Teen job gap shows how far we have to go: Mary Mitchell

Written By By MARY MITCHELL Posted: 02/27/2014, 06:48am

According to a report released last week, 92 percent of Chicago’s black male teens were jobless in 2012.

The study by the Alternative Schools Network: “Trends in Teen Employment in Chicago, Illinois and the United States,” was an appalling snapshot of the predicament young black males find themselves a half century after the height of the civil rights movement.

In 2012, the employment rate in Chicago for all black teens declined to only 11 percent. For Hispanics, it was 25 percent and for White teens, 29 percent.

“Black male teens in Chicago experienced the bleakest employment rates with the number of black male teens with jobs dropping from 10 percent in 2006 to 8 percent in 2012,” according to the report.

“It’s appalling. There used to be summer jobs program for low-income teens across the country, but that ended in 2000,” noted Jack Wuest, executive director of the Alternative School Network.

“[The jobs program] gave young people a chance to get the job skills — showing up on time, following instructions, doing particular kinds of work and having money in their pockets and also helping their families, which is a huge issue. If you don’t have a job, it is spiritually debilitating,” he said.

Wuest gives Gov. Pat Quinn, the state legislature, and the Latino and Black caucuses a lot of credit for providing an additional $14 million last summer that paid for about 10,000 summer jobs.

While the depressed economy can be blamed for creating a much tougher job market, it doesn’t account for the gross disparities that this report uncovered.

Frankly, at what point do we acknowledge the elephant in the room.

Young black males are facing discrimination in the work place that is often camouflaged by superficial barriers, such as being disqualified because of a minor arrest record.

Additionally, these youth have fewer opportunities in their own neighborhoods to gain the skills needed to land that first job.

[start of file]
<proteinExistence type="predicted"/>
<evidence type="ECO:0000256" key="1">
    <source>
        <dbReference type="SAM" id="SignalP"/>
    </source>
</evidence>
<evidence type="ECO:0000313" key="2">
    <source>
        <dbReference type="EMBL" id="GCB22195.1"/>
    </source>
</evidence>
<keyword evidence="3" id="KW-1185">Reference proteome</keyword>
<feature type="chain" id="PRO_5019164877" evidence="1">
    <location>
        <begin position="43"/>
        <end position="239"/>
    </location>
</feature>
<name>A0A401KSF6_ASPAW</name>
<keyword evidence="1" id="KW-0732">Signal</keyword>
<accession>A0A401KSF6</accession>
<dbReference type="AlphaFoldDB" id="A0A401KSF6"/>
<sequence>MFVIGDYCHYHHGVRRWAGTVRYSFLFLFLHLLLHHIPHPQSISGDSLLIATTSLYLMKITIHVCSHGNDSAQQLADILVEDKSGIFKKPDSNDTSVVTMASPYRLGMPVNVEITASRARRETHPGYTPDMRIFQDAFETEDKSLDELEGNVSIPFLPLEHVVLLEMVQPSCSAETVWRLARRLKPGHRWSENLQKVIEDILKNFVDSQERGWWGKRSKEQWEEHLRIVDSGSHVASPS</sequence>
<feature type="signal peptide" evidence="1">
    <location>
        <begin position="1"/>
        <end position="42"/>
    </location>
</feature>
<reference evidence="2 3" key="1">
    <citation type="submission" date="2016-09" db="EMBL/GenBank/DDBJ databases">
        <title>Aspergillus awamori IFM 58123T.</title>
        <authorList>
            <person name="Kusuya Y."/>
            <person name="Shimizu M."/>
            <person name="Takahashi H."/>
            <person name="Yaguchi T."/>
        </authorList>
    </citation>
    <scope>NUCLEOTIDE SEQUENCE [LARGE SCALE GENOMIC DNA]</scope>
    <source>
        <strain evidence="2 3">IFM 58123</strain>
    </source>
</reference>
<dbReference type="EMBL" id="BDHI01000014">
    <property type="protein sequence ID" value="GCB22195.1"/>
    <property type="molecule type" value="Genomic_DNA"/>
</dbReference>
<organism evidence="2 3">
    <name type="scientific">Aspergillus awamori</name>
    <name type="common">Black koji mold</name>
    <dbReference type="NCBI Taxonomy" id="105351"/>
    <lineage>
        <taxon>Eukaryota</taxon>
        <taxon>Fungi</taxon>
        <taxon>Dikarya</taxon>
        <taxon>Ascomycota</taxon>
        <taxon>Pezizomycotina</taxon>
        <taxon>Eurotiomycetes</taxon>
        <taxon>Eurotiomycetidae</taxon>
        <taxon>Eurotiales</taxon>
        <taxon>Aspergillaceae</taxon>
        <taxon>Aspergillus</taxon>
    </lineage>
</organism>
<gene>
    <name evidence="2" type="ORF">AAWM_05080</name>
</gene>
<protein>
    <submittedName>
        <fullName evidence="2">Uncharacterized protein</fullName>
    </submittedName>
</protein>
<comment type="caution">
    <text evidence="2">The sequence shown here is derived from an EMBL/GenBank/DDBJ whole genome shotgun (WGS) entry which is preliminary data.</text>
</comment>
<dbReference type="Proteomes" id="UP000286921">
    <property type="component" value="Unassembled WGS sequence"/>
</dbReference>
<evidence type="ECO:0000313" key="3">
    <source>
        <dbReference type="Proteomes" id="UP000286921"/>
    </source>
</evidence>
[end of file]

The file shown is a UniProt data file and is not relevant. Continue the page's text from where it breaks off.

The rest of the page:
What this report shows is that as hard as civil rights activists fought for change, some things have remained the same.

“Race is a big factor,” Wuest acknowledged. “In middle class and upper class neighborhoods, there’s a better economy, more consumer spending and more businesses locate there.”

“But overall, youth employment has gone down from 50 percent to 28 percent. What is happening, the economy is so tight, older people have not quit jobs,” Wuest pointed out.

Still impoverished black youth that are hardest hit by this dynamic.

Only 6 out of 100 black teens from households with an annual income of $20,000 were employed in 2012, the study found.

“This persistent lack of job opportunities coupled with continued low projections for teen summer employment make it clear that we must take immediate action to meet the 2014 employment needs of youth,” said Andrea Zopp, president and CEO of Chicago Urban League at a recent hearing before state legislators.

Yet, government can’t possibly provide the number of summer jobs needed to fix this problem.

Private companies must give black youth from low-income neighborhoods the same opportunities as youth from high-income zip codes. When they don’t, the owners of those companies must be held accountable.

This is not just a jobs issue.

The same low-income areas where most of the youths don’t have jobs are the neighborhoods with the highest levels of violence.

There is no excuse for criminal behavior, but these young people want what other teens want.

When barred from finding employment, too many of these young people turn to the illegal drug trade that is at the root of the violence.

Frankly, it is a tragedy — and a shame — that perhaps the biggest employers of youth in poor, urban communities are drug lords and gang kingpins.

This report on the shocking teen unemployment in a prosperous city like Chicago should be a wake-up call.

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